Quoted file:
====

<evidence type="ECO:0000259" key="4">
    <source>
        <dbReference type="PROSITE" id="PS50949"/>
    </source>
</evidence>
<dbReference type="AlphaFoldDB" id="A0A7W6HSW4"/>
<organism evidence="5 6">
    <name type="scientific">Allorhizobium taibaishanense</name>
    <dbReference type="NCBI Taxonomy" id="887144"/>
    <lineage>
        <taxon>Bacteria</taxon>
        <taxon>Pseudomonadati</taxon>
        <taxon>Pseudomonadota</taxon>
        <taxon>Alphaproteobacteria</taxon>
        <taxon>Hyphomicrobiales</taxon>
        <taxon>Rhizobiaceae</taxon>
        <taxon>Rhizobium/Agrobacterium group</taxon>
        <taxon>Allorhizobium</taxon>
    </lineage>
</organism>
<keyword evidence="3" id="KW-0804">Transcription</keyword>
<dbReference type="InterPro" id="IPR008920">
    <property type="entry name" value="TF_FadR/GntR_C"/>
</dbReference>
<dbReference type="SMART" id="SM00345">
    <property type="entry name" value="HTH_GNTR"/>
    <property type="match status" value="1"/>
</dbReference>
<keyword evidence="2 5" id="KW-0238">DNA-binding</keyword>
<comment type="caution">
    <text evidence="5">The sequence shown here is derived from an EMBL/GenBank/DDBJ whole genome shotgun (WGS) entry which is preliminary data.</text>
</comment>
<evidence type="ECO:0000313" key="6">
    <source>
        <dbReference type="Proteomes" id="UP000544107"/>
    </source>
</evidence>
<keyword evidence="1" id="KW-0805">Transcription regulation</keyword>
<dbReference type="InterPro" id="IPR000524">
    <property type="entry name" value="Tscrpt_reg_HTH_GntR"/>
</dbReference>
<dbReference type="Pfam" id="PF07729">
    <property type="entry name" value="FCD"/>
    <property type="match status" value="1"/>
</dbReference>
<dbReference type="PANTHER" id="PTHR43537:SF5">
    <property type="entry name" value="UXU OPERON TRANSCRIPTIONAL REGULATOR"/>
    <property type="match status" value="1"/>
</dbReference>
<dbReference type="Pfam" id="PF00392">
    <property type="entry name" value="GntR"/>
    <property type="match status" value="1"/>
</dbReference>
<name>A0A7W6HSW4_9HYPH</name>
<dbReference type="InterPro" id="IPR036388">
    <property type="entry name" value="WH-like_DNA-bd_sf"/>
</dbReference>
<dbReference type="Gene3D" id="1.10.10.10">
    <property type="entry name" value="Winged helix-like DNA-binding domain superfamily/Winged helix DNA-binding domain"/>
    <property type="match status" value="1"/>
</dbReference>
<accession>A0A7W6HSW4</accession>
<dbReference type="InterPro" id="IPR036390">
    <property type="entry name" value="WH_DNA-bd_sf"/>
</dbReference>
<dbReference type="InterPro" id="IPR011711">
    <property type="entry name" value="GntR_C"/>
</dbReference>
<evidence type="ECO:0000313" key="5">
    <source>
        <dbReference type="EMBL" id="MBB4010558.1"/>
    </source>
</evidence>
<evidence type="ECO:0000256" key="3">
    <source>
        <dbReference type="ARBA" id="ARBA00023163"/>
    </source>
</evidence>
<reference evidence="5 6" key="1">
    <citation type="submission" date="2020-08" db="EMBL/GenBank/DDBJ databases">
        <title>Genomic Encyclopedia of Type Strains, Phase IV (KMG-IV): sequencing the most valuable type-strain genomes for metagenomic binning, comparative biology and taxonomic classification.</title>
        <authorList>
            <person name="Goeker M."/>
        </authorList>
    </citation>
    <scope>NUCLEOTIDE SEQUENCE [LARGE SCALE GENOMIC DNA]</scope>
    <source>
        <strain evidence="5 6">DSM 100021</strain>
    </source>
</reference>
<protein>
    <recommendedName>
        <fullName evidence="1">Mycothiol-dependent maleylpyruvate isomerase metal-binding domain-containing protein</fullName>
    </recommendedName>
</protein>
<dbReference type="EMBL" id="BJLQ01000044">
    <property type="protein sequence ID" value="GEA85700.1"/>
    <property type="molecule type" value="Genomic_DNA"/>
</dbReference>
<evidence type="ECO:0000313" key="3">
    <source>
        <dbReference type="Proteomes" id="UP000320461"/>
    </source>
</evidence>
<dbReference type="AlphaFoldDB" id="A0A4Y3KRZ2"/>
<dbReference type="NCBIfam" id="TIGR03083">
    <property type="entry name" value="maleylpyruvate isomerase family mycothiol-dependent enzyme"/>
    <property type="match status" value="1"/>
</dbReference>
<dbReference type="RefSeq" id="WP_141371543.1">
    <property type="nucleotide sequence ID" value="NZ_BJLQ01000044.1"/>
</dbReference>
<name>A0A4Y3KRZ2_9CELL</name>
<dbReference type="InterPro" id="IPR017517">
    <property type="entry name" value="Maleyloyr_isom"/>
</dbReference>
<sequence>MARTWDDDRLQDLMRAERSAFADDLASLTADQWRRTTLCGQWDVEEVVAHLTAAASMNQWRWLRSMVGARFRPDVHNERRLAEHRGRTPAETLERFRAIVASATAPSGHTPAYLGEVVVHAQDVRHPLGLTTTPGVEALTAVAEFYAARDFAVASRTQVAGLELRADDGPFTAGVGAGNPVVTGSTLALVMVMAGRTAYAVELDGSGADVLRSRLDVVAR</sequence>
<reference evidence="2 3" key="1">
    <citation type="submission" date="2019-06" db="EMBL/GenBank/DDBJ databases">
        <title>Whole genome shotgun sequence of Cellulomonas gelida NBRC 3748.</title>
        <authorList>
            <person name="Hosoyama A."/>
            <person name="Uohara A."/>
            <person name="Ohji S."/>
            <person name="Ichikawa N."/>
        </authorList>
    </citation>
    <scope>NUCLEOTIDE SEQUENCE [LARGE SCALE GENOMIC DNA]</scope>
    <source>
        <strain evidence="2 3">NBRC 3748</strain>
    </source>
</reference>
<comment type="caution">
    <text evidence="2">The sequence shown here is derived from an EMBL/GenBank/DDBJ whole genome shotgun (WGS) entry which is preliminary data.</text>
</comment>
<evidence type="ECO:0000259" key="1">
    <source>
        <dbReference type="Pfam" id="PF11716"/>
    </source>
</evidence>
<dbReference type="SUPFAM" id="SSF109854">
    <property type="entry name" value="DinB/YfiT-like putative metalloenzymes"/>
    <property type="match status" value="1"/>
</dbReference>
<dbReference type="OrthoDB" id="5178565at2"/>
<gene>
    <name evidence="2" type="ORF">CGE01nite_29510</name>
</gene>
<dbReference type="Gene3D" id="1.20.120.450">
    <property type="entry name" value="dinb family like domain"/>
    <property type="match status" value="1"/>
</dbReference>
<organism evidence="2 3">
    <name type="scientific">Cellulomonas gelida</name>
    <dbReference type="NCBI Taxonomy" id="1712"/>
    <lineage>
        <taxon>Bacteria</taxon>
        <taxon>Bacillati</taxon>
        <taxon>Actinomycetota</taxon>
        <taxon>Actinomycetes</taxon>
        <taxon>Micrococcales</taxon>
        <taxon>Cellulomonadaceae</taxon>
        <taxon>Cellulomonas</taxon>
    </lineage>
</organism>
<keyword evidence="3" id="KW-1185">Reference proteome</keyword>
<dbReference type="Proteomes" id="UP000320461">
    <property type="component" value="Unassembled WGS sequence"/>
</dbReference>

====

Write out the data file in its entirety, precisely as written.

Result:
<evidence type="ECO:0000259" key="4">
    <source>
        <dbReference type="PROSITE" id="PS50949"/>
    </source>
</evidence>
<dbReference type="AlphaFoldDB" id="A0A7W6HSW4"/>
<organism evidence="5 6">
    <name type="scientific">Allorhizobium taibaishanense</name>
    <dbReference type="NCBI Taxonomy" id="887144"/>
    <lineage>
        <taxon>Bacteria</taxon>
        <taxon>Pseudomonadati</taxon>
        <taxon>Pseudomonadota</taxon>
        <taxon>Alphaproteobacteria</taxon>
        <taxon>Hyphomicrobiales</taxon>
        <taxon>Rhizobiaceae</taxon>
        <taxon>Rhizobium/Agrobacterium group</taxon>
        <taxon>Allorhizobium</taxon>
    </lineage>
</organism>
<keyword evidence="3" id="KW-0804">Transcription</keyword>
<dbReference type="InterPro" id="IPR008920">
    <property type="entry name" value="TF_FadR/GntR_C"/>
</dbReference>
<dbReference type="SMART" id="SM00345">
    <property type="entry name" value="HTH_GNTR"/>
    <property type="match status" value="1"/>
</dbReference>
<keyword evidence="2 5" id="KW-0238">DNA-binding</keyword>
<comment type="caution">
    <text evidence="5">The sequence shown here is derived from an EMBL/GenBank/DDBJ whole genome shotgun (WGS) entry which is preliminary data.</text>
</comment>
<evidence type="ECO:0000313" key="6">
    <source>
        <dbReference type="Proteomes" id="UP000544107"/>
    </source>
</evidence>
<keyword evidence="1" id="KW-0805">Transcription regulation</keyword>
<dbReference type="InterPro" id="IPR000524">
    <property type="entry name" value="Tscrpt_reg_HTH_GntR"/>
</dbReference>
<dbReference type="Pfam" id="PF07729">
    <property type="entry name" value="FCD"/>
    <property type="match status" value="1"/>
</dbReference>
<dbReference type="PANTHER" id="PTHR43537:SF5">
    <property type="entry name" value="UXU OPERON TRANSCRIPTIONAL REGULATOR"/>
    <property type="match status" value="1"/>
</dbReference>
<dbReference type="Pfam" id="PF00392">
    <property type="entry name" value="GntR"/>
    <property type="match status" value="1"/>
</dbReference>
<name>A0A7W6HSW4_9HYPH</name>
<dbReference type="InterPro" id="IPR036388">
    <property type="entry name" value="WH-like_DNA-bd_sf"/>
</dbReference>
<dbReference type="Gene3D" id="1.10.10.10">
    <property type="entry name" value="Winged helix-like DNA-binding domain superfamily/Winged helix DNA-binding domain"/>
    <property type="match status" value="1"/>
</dbReference>
<accession>A0A7W6HSW4</accession>
<dbReference type="InterPro" id="IPR036390">
    <property type="entry name" value="WH_DNA-bd_sf"/>
</dbReference>
<dbReference type="InterPro" id="IPR011711">
    <property type="entry name" value="GntR_C"/>
</dbReference>
<evidence type="ECO:0000313" key="5">
    <source>
        <dbReference type="EMBL" id="MBB4010558.1"/>
    </source>
</evidence>
<evidence type="ECO:0000256" key="3">
    <source>
        <dbReference type="ARBA" id="ARBA00023163"/>
    </source>
</evidence>
<reference evidence="5 6" key="1">
    <citation type="submission" date="2020-08" db="EMBL/GenBank/DDBJ databases">
        <title>Genomic Encyclopedia of Type Strains, Phase IV (KMG-IV): sequencing the most valuable type-strain genomes for metagenomic binning, comparative biology and taxonomic classification.</title>
        <authorList>
            <person name="Goeker M."/>
        </authorList>
    </citation>
    <scope>NUCLEOTIDE SEQUENCE [LARGE SCALE GENOMIC DNA]</scope>
    <source>
        <strain evidence="5 6">DSM 100021</strain>
    </source>
</reference>
<protein>
    <recommendedName>
        <fullName evidence="1">Mycothiol-dependent maleylpyruvate isomerase metal-binding domain-containing protein</fullName>
    </recommendedName>
</protein>
<dbReference type="EMBL" id="BJLQ01000044">
    <property type="protein sequence ID" value="GEA85700.1"/>
    <property type="molecule type" value="Genomic_DNA"/>
</dbReference>
<evidence type="ECO:0000313" key="3">
    <source>
        <dbReference type="Proteomes" id="UP000320461"/>
    </source>
</evidence>
<dbReference type="AlphaFoldDB" id="A0A4Y3KRZ2"/>
<dbReference type="NCBIfam" id="TIGR03083">
    <property type="entry name" value="maleylpyruvate isomerase family mycothiol-dependent enzyme"/>
    <property type="match status" value="1"/>
</dbReference>
<dbReference type="RefSeq" id="WP_141371543.1">
    <property type="nucleotide sequence ID" value="NZ_BJLQ01000044.1"/>
</dbReference>
<name>A0A4Y3KRZ2_9CELL</name>
<dbReference type="InterPro" id="IPR017517">
    <property type="entry name" value="Maleyloyr_isom"/>
</dbReference>
<sequence>MARTWDDDRLQDLMRAERSAFADDLASLTADQWRRTTLCGQWDVEEVVAHLTAAASMNQWRWLRSMVGARFRPDVHNERRLAEHRGRTPAETLERFRAIVASATAPSGHTPAYLGEVVVHAQDVRHPLGLTTTPGVEALTAVAEFYAARDFAVASRTQVAGLELRADDGPFTAGVGAGNPVVTGSTLALVMVMAGRTAYAVELDGSGADVLRSRLDVVAR</sequence>
<reference evidence="2 3" key="1">
    <citation type="submission" date="2019-06" db="EMBL/GenBank/DDBJ databases">
        <title>Whole genome shotgun sequence of Cellulomonas gelida NBRC 3748.</title>
        <authorList>
            <person name="Hosoyama A."/>
            <person name="Uohara A."/>
            <person name="Ohji S."/>
            <person name="Ichikawa N."/>
        </authorList>
    </citation>
    <scope>NUCLEOTIDE SEQUENCE [LARGE SCALE GENOMIC DNA]</scope>
    <source>
        <strain evidence="2 3">NBRC 3748</strain>
    </source>
</reference>
<comment type="caution">
    <text evidence="2">The sequence shown here is derived from an EMBL/GenBank/DDBJ whole genome shotgun (WGS) entry which is preliminary data.</text>
</comment>
<evidence type="ECO:0000259" key="1">
    <source>
        <dbReference type="Pfam" id="PF11716"/>
    </source>
</evidence>
<dbReference type="SUPFAM" id="SSF109854">
    <property type="entry name" value="DinB/YfiT-like putative metalloenzymes"/>
    <property type="match status" value="1"/>
</dbReference>
<dbReference type="OrthoDB" id="5178565at2"/>
<gene>
    <name evidence="2" type="ORF">CGE01nite_29510</name>
</gene>
<dbReference type="Gene3D" id="1.20.120.450">
    <property type="entry name" value="dinb family like domain"/>
    <property type="match status" value="1"/>
</dbReference>
<organism evidence="2 3">
    <name type="scientific">Cellulomonas gelida</name>
    <dbReference type="NCBI Taxonomy" id="1712"/>
    <lineage>
        <taxon>Bacteria</taxon>
        <taxon>Bacillati</taxon>
        <taxon>Actinomycetota</taxon>
        <taxon>Actinomycetes</taxon>
        <taxon>Micrococcales</taxon>
        <taxon>Cellulomonadaceae</taxon>
        <taxon>Cellulomonas</taxon>
    </lineage>
</organism>
<keyword evidence="3" id="KW-1185">Reference proteome</keyword>
<dbReference type="Proteomes" id="UP000320461">
    <property type="component" value="Unassembled WGS sequence"/>
</dbReference>